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Show us your . . . waiting room

We check out Dr. Gordon Siegel's tick-tocking waiting room full of clocks

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The sterility of a doctor's waiting room can be intimidating—symmetrically arranged furniture, perfectly placed People magazines, and looming plaques of accomplishments act less like a cordial welcome than a direct order to sit down, shut up, and be patient.

Dr. Gordon Siegel's approach, though, aims to put his patients at ease through incessant tick-tocking. At his Midwest Ear Nose & Throat offices on the near north side (3 E. Huron), the otolaryngologist boasts a waiting room teeming with antique clocks (mainly of the wall variety) and other peculiarities—like a weight and horoscope machine. The scene is a little more hippie fun house than waiting room, and Dr. Siegel acknowledges that while his collection may indicate a bad habit, it's what he knows.

"My wife and I have always enjoyed not throwing stuff out," he told me. "As far as I can remember the clocks started when I was about eight years old and my grandmother bought me a windup Woody Woodpecker clock. I still have it."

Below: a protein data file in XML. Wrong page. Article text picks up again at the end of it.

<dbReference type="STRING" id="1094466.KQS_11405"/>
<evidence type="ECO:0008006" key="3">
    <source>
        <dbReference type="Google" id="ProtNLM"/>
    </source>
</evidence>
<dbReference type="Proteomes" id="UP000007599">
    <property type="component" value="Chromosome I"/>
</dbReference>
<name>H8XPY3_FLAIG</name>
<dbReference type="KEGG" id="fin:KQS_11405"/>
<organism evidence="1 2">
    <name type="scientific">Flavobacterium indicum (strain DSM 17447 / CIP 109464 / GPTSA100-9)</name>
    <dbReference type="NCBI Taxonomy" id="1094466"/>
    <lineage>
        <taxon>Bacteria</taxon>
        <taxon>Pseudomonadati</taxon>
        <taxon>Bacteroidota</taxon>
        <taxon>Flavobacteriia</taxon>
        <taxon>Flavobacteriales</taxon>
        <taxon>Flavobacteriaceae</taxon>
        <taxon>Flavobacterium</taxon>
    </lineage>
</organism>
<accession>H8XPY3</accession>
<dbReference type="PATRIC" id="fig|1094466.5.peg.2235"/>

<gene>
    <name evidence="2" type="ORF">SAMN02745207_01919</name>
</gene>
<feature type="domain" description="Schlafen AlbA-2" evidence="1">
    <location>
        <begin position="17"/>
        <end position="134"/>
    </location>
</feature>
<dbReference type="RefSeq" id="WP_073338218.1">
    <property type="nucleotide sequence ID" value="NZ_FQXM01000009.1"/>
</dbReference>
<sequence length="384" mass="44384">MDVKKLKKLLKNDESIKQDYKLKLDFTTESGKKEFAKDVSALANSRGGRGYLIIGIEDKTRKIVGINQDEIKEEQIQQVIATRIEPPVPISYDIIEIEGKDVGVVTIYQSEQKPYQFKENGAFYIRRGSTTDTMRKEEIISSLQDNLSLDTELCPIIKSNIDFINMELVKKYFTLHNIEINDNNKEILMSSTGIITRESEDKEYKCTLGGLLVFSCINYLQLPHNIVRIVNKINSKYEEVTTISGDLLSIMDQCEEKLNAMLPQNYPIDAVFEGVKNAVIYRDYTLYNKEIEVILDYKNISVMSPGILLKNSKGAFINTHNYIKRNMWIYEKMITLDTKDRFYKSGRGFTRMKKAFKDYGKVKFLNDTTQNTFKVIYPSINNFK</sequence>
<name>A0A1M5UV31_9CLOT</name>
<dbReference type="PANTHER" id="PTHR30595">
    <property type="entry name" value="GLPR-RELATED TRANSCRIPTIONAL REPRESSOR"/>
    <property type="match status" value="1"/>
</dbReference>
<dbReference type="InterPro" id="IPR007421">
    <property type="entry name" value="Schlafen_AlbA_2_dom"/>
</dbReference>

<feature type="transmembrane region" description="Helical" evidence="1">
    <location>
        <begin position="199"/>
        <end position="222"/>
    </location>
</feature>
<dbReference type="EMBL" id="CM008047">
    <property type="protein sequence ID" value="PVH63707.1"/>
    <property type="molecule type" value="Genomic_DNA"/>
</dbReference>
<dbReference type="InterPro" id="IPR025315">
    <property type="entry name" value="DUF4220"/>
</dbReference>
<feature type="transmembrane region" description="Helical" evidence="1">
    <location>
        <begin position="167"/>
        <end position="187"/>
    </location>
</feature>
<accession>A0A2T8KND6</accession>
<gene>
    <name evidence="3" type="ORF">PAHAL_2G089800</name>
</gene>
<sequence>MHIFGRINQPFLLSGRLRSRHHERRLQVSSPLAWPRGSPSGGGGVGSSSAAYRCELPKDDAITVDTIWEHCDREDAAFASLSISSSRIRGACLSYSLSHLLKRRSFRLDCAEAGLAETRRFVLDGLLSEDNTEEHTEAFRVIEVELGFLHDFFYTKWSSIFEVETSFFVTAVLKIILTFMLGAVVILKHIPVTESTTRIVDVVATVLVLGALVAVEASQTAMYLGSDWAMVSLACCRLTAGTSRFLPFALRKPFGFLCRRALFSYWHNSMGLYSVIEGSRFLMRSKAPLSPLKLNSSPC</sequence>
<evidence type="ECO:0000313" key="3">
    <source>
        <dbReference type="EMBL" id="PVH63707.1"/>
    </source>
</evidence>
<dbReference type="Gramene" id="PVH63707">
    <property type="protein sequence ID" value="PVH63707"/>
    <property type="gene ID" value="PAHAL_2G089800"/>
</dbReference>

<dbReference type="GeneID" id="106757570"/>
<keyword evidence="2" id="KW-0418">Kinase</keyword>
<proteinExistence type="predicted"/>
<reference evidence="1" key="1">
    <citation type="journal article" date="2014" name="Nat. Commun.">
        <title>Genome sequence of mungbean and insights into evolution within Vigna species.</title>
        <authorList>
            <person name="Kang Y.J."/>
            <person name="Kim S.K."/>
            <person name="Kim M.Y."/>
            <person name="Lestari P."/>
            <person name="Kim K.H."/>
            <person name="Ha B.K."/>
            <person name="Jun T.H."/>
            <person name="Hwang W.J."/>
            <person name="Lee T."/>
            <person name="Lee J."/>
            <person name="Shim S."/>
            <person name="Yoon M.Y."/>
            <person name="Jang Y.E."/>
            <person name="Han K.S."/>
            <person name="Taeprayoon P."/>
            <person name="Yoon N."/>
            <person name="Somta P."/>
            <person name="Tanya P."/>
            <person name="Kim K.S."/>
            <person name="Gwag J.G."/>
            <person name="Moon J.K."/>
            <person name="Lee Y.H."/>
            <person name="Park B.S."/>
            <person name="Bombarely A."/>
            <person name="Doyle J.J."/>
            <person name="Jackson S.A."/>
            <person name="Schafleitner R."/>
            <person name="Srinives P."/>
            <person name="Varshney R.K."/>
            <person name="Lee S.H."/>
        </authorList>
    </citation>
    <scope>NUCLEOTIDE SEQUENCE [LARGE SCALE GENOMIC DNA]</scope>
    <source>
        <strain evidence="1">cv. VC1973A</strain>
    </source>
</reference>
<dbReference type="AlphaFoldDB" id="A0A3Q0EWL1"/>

I was fortunate enough during my visit to have experienced the office's noon chorus of clocks, when each timekeeper chimed its own song and dance—the inundation of ding-dongs and cuckoos had a kind of fantastical Lewis Carroll ring to it. But what about the patients? Is the waiting-room quirk as charming to them?

"Some people find the tick-tocking unnerving, which is fascinating," Dr. Siegel explained. "People have walked in, and after a few minutes walked out. Others like myself find it very soothing. I think it's a nonissue to most."

After talking with Dr. Siegel I ventured two flights up to speak with his wife and accomplice, Clari Wechter, who steers the ship at Old Plank Antiques on Huron. She told me that while their antique dealership, offices, and home are overrun with clocks—they also have seven grandfather clocks in storage—he does keep them all on point.

"He winds them every Sunday."

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